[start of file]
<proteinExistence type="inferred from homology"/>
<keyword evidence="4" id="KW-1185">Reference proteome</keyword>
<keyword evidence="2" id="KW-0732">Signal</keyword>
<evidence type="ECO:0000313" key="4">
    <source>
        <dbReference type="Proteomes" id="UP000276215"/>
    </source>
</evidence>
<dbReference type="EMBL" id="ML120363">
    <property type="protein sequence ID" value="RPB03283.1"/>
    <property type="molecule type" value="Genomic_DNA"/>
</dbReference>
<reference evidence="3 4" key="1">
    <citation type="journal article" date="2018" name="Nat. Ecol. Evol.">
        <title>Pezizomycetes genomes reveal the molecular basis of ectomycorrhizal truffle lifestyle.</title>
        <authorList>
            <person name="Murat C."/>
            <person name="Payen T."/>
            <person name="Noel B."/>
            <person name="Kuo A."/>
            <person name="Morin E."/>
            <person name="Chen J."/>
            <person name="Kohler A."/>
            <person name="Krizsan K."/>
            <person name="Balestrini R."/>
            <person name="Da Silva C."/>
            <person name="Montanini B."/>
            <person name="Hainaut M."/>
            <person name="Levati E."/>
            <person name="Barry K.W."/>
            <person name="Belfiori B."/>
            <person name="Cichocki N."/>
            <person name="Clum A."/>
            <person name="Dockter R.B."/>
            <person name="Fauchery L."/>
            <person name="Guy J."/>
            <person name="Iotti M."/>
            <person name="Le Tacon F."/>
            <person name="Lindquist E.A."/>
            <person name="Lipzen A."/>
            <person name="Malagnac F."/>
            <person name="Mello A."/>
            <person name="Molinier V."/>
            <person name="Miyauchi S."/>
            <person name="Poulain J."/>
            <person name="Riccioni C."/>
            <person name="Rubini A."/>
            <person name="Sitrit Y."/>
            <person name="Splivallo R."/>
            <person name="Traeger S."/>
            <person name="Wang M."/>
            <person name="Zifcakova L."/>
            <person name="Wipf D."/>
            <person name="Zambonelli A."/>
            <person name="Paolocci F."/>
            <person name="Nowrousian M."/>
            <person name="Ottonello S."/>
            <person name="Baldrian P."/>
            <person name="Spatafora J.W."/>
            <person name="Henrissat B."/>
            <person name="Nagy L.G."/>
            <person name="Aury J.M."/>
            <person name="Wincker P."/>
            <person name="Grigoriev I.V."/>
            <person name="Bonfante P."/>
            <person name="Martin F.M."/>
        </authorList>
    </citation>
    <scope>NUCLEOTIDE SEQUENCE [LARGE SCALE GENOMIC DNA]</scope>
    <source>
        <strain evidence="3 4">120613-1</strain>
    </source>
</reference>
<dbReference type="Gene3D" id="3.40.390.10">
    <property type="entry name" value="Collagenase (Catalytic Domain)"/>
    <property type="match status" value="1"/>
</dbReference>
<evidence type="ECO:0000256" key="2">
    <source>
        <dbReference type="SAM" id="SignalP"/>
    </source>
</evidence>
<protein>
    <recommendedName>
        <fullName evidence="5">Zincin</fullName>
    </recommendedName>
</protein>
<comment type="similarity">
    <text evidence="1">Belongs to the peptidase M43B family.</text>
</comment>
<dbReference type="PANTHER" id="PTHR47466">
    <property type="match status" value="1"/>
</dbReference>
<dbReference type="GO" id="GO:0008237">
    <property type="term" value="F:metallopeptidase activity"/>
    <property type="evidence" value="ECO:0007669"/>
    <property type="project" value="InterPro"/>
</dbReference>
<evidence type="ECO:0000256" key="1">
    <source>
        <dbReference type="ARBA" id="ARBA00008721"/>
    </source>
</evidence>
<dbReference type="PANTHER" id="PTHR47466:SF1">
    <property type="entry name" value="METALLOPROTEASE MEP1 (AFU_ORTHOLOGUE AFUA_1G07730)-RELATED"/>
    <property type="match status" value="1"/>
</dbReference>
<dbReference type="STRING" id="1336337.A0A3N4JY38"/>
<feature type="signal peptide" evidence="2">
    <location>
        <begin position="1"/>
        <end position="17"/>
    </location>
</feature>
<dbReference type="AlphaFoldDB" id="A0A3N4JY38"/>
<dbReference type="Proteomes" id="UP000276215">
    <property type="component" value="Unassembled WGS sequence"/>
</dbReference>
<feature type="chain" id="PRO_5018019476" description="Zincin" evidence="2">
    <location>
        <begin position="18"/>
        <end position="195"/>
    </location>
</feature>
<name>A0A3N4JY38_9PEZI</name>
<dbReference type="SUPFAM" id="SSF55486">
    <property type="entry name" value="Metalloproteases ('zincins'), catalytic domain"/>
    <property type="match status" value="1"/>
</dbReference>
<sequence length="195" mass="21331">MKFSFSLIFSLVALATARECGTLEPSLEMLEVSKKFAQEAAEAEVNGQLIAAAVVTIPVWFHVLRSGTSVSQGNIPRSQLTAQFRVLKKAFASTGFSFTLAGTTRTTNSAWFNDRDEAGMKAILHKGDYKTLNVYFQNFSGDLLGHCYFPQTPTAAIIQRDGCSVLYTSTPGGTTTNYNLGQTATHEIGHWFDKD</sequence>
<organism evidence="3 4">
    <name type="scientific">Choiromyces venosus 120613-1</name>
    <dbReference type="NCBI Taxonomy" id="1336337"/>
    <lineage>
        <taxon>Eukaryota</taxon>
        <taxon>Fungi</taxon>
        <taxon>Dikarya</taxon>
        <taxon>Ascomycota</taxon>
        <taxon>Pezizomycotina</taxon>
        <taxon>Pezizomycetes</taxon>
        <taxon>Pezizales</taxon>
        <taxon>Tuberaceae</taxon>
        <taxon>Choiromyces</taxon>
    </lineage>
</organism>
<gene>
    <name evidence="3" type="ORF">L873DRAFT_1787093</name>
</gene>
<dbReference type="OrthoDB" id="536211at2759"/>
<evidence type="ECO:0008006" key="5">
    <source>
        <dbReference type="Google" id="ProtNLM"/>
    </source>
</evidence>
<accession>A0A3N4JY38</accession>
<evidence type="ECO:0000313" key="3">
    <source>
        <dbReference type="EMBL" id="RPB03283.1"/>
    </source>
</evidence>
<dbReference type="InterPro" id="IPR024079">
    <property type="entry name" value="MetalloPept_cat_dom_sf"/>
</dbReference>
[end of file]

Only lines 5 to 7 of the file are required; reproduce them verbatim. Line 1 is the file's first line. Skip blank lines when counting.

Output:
    <source>
        <dbReference type="Proteomes" id="UP000276215"/>
    </source>